2012 brought us new titles by Junot Diaz and JK Rowling. In 2013 we'll get David Sedaris and Stephen King. Here's a rundown of the five most anticipated fiction and nonfiction titles of 2013.
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Mo Yan, the Chinese author whose pen name means "Don't speak," defended his country's government's right to censorship in a press conference last week in Stockholm.
'Infrared' author Nancy Huston nabs the Literary Review's 2012 Bad Sex Award, literature's most dreaded prize. Huston beat out the likes of Tom Wolfe and J.K. Rowling.
Hardbacks and paperbacks have been replaced by smartphones, iPods, and Kindles. We may be shifting the way we read, but people today are reading just as much, if not more, than ever before.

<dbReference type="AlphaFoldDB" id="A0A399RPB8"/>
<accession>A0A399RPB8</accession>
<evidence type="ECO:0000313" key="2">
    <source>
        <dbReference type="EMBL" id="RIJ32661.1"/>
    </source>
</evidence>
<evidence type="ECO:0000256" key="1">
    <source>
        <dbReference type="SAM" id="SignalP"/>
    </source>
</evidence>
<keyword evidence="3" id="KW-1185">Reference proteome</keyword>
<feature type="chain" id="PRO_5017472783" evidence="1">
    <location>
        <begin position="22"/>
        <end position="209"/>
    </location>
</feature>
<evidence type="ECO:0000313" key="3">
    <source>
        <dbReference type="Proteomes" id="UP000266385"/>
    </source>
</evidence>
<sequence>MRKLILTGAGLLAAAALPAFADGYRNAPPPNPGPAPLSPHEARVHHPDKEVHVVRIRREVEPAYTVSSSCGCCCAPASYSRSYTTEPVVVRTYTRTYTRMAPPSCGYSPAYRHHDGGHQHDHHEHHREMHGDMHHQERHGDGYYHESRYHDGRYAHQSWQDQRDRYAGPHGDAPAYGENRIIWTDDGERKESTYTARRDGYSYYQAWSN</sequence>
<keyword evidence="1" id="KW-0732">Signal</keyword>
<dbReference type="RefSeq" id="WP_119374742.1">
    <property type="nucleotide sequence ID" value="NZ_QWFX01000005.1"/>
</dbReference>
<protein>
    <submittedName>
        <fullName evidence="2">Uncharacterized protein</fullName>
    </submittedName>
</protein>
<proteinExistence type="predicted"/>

Statistician and forecaster Nate Silver (best known for his fivethirtyeight blog) shines in his breakout first book, "The Signal and the Noise: Why So Many Predictions Fail — but Some Don't."
Louise Erdrich and Katherine Boo beat out star-studded fields to take the National Book Awards' big prizes in Fiction and Nonfiction, respectively.
The National Book Award is one of the most highly coveted literary prizes in America; the 2012 winners will be announced on Wednesday. A look back at the five most recent fiction winners.
Tom Wolfe's anticipated immigration novel, "Back to Blood," fails to live up to its lofty promise.